In masa making, the corn is soaked in the alkaline (basic, pH above 7.0) water to dissolve the pericarp (really hard outer skin), which allows each grain to swell with water and grind more easily. As long as the soaked corn isn’t rinsed too much, the pericarp will remain in the mixture, and once ground forms a mass of gummy polysaccharides that acts like a hydrocolloid and binds the masa together. A convenient side effect of soaking the corn in CALCIUM hydroxide is that each kernel absorbs calcium from the solution, which enables products made with masa to act as the primary source of calcium in one’s diet. So the gist is: limestone à heat à alkaline water à corn à tortilla. A very useful and specific application of Ca(OH)2.
A few thousand years later and half a world away, Thais began using the same process on small burro bananas (about half the size of regular Cavendish bananas) that you’ve probably seen in Asian markets. Sliced and soaked in an identical quicklime solution, the intent here is not to break down the outside of the fruit (like the corn) but to strengthen it. Bananas naturally contain pectin, and the calcium in the water cross-links with the pectin (cross-link sounds technical, but you’re definitely familiar with it vis-à-vis glutenin and gliadin forming gluten, or sodium alginate and calcium chloride making neat spheres in fancy kitchens) to form a very thin “skin” around the banana. The Thais then lightly rinse the banana pieces and cook for two to three hours in a sugar syrup. Because of that “skin,” the outside of the banana remains firm, as if it were raw, while the inside is cooked in the hot liquid. Result shown below.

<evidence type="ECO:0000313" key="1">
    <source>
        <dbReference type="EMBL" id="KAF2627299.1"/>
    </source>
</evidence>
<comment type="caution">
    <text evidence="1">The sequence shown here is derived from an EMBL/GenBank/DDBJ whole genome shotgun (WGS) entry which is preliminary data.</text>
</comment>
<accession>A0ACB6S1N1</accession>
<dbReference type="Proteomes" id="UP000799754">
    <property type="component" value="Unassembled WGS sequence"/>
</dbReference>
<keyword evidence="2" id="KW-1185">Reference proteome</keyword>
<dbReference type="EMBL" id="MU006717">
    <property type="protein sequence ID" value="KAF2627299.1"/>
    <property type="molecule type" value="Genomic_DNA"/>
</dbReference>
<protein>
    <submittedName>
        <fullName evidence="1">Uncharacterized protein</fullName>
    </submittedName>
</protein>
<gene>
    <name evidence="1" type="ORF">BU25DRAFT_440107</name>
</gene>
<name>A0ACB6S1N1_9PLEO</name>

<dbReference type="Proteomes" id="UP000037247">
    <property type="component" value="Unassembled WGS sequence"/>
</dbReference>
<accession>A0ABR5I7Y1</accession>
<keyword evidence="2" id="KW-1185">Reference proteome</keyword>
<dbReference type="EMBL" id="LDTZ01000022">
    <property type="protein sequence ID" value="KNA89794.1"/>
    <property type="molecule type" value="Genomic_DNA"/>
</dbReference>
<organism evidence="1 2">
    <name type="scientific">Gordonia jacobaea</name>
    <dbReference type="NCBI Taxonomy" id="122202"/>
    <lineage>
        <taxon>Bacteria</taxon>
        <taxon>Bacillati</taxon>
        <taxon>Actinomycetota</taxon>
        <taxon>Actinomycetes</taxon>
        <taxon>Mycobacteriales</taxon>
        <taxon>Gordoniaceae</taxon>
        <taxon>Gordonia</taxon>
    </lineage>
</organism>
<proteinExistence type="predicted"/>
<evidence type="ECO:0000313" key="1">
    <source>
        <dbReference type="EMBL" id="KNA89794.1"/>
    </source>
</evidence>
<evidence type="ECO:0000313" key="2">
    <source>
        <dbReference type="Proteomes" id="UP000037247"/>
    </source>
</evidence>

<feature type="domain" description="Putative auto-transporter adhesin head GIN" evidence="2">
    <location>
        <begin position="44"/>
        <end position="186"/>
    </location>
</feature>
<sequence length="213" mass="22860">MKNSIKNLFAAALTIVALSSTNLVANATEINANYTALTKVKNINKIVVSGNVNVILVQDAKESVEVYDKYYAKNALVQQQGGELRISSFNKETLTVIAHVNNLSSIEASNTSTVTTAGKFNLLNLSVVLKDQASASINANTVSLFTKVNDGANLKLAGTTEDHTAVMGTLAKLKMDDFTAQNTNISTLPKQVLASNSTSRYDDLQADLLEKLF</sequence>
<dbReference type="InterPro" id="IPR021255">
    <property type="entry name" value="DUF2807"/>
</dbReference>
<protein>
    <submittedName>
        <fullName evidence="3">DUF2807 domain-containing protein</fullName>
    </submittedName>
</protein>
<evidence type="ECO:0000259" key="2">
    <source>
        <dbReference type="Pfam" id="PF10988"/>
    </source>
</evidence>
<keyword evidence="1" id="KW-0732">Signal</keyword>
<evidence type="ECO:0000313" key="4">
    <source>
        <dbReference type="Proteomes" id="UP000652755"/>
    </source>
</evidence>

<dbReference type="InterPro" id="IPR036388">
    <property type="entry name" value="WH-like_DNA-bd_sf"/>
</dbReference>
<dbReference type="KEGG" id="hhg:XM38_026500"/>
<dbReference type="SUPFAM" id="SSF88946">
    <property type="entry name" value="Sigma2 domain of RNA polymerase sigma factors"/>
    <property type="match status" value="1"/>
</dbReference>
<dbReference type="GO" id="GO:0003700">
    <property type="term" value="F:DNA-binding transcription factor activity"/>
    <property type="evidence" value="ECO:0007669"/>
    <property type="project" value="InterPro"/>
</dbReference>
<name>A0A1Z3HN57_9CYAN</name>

And while a timeline of when certain cultures adopted this practice isn’t traceable, the same technique is used throughout South America on pieces of pumpkin and squash. It has even made its way stateside, employed at Cosme in New York City on papaya for a dessert.
Another common sight across Thailand is street vendors selling chunks of fried banana and taro. Slightly bumpy from the inclusion of sesame seeds and grated coconut, the batter is a combination of water, rice flour, sugar, and quicklime. Here, the alkalinity does two things: first, it creates a deep golden brown exterior by speeding up the Maillard reaction in the oil, and second, it utilizes that calcium/pectin cross-link to adhere the batter to the banana. Unlike a tempura or fritter batter that might contain baking powder or soda and puffs away from the product when fried, this alkaline kluay khaek batter bonds to its subject. The result is a product that can be fried in the morning and remain crispy for hours, even when held outside in the sweltering 100% humidity found throughout Thailand.
Whether used commercially for turning cucumbers into pickles that stay crunchy on store shelves, making Chinese century eggs, or crafting the ideal tender-yet-chewy ramen noodle, alkaline water made with calcium oxide is an endlessly versatile tool. To bring my experience in Asia full circle, I recently workshopped a fine-dining example of quicklime in action, using it to tenderize bananas before dipping them in Valrhona’s dulcey chocolate. Yay, science!